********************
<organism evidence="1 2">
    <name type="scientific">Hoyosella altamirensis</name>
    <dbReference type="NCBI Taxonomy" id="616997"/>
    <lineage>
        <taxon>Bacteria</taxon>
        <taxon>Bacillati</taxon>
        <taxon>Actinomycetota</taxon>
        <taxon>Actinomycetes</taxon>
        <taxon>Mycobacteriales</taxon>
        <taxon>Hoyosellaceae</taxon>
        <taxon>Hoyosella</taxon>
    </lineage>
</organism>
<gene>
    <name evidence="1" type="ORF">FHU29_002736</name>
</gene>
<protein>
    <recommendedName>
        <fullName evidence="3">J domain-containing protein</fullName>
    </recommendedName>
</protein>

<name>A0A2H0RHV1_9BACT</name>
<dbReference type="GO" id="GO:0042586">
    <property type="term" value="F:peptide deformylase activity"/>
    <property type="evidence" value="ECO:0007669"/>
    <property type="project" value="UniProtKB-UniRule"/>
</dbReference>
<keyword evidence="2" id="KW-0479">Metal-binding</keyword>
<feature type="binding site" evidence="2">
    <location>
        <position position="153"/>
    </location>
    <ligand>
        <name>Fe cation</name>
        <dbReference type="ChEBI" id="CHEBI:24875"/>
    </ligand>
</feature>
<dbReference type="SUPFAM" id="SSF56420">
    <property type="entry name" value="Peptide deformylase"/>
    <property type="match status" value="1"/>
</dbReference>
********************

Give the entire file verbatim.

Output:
<organism evidence="1 2">
    <name type="scientific">Hoyosella altamirensis</name>
    <dbReference type="NCBI Taxonomy" id="616997"/>
    <lineage>
        <taxon>Bacteria</taxon>
        <taxon>Bacillati</taxon>
        <taxon>Actinomycetota</taxon>
        <taxon>Actinomycetes</taxon>
        <taxon>Mycobacteriales</taxon>
        <taxon>Hoyosellaceae</taxon>
        <taxon>Hoyosella</taxon>
    </lineage>
</organism>
<gene>
    <name evidence="1" type="ORF">FHU29_002736</name>
</gene>
<protein>
    <recommendedName>
        <fullName evidence="3">J domain-containing protein</fullName>
    </recommendedName>
</protein>

<name>A0A2H0RHV1_9BACT</name>
<dbReference type="GO" id="GO:0042586">
    <property type="term" value="F:peptide deformylase activity"/>
    <property type="evidence" value="ECO:0007669"/>
    <property type="project" value="UniProtKB-UniRule"/>
</dbReference>
<keyword evidence="2" id="KW-0479">Metal-binding</keyword>
<feature type="binding site" evidence="2">
    <location>
        <position position="153"/>
    </location>
    <ligand>
        <name>Fe cation</name>
        <dbReference type="ChEBI" id="CHEBI:24875"/>
    </ligand>
</feature>
<dbReference type="SUPFAM" id="SSF56420">
    <property type="entry name" value="Peptide deformylase"/>
    <property type="match status" value="1"/>
</dbReference>